Before the Vancouver Olympics, economist Daniel Johnson used a predictive model to forecast the final medals table. Now that the games are over, Slate's Daniel Gross compared the forecast to the reality ("America's Joy, Austria's Sorrow", March 2). The following observation is typical:
"Not only did they [the Americans] win the most of any nation ever, but they outperformed the model by the biggest margin ever," Johnson said. (At this point in the interview I interrupted Johnson's discourse with aggressive chants of "U.S.A.! U.S.A.!")
Unfortunately, Gross apparently did not speak with a statistician before writing this article. A statistical modeler would compute
REALITY - FORECAST = ERROR,
which is different from the reporter's perspective that
REALITY - EXPECTATION = OVERPERFORMANCE (or UNDERPERFORMANCE).
What's the difference?
The statistician takes reality as the truth, and any deviation from reality as a modeling error while the reporter takes "expectation" (the forecasts) as the truth, and any deviation from expectation as overperformance (if positive) or underperformance (if negative). When the model's forecasts are treated as yardsticks for performance, one is assuming that the expectations are set correctly, which means the model can never be wrong!
And this predictive model was disastrous! As Gross pointed out, it predicted 5 golds for Canada when it won 14, 26 total medals for the U.S. when it won 37, 25 for Austria when it won just 16, 19 for Italy when it won 5, 8 golds for Russia when it won 3, 2 golds for China when it won 5, and so on.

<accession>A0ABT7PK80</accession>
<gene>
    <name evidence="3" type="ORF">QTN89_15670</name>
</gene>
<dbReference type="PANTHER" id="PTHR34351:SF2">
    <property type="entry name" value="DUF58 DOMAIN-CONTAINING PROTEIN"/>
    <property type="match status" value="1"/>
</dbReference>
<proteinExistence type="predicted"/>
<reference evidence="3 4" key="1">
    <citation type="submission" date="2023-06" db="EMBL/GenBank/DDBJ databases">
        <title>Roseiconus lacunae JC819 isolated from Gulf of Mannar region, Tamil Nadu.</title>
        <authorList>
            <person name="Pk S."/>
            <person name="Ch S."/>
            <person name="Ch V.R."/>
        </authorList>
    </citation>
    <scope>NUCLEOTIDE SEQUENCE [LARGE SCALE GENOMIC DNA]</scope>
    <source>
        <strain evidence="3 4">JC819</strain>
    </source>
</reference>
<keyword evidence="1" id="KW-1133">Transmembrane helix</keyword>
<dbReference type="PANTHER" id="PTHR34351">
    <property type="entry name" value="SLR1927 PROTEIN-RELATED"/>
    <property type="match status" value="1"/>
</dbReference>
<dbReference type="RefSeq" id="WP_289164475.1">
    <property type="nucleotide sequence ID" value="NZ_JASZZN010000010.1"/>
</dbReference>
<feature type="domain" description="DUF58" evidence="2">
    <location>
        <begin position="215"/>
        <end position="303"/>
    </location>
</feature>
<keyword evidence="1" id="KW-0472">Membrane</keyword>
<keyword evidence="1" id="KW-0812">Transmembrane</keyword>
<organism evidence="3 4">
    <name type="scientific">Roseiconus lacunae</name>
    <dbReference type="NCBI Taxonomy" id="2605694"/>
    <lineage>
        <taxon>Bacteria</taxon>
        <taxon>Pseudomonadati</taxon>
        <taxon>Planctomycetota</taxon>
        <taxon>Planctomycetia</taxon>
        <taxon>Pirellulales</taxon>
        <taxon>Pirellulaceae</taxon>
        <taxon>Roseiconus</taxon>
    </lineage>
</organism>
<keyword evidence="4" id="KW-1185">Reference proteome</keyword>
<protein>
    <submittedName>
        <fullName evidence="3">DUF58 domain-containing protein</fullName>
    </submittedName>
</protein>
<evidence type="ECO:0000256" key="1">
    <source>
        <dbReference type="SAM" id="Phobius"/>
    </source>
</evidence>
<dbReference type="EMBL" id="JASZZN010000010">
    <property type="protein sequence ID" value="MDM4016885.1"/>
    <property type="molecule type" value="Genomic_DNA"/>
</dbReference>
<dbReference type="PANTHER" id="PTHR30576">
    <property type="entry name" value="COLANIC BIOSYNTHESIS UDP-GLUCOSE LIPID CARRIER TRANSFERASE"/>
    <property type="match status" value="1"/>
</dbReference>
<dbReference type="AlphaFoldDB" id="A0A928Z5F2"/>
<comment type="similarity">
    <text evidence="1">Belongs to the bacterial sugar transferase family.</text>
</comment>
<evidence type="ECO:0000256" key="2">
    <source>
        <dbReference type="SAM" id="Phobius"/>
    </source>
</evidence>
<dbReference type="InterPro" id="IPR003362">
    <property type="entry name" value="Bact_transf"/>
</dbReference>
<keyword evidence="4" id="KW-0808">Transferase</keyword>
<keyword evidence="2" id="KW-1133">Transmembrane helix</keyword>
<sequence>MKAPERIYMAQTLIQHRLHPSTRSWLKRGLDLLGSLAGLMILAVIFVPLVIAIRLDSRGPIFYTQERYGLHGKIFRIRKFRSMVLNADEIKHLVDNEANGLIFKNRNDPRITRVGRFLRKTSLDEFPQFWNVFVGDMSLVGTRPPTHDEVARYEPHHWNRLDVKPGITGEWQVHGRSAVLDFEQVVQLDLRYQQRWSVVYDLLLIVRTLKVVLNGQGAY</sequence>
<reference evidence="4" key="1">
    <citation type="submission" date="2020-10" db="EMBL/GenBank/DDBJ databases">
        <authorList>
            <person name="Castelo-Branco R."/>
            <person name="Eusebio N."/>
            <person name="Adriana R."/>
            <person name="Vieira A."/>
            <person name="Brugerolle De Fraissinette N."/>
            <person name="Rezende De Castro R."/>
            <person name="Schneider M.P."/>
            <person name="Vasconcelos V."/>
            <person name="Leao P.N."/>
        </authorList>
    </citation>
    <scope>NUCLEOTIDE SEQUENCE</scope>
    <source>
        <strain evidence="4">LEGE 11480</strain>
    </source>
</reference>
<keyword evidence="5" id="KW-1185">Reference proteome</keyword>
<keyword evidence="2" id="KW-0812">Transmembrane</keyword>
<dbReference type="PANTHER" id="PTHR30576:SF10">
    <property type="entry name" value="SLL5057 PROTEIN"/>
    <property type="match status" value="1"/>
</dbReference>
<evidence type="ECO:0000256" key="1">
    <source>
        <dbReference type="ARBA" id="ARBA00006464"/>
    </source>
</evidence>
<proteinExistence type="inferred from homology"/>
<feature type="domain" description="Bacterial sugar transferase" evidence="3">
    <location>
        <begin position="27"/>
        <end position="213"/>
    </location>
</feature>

These deviations from forecast are forecasting errors. Different predictive models yield different expectations, and the relative accuracy of the models is revealed when the games are over, and the total error is computed for each set of predictions.
However, if the errors are interpreted as over/under performance, different predictive models cannot be compared because there are no "errors". Johnson's model has low expectations for Canada so he concludes that Canada overperformed. Someone else's model may have high expectations (say, 18 golds), in which case she concludes that Canada underperformed. Whose model is better?
In this interpretation, each modeler proclaims his or her model to be "true". This is a big blunder.
This reminds me of my post on the placebo effect in clinical trials. The effectiveness of a new drug is measured by the response of the treatment group minus the response of the placebo group. When this difference is very small, is it that the drug is ineffective, or is it that the placebo is "too effective"?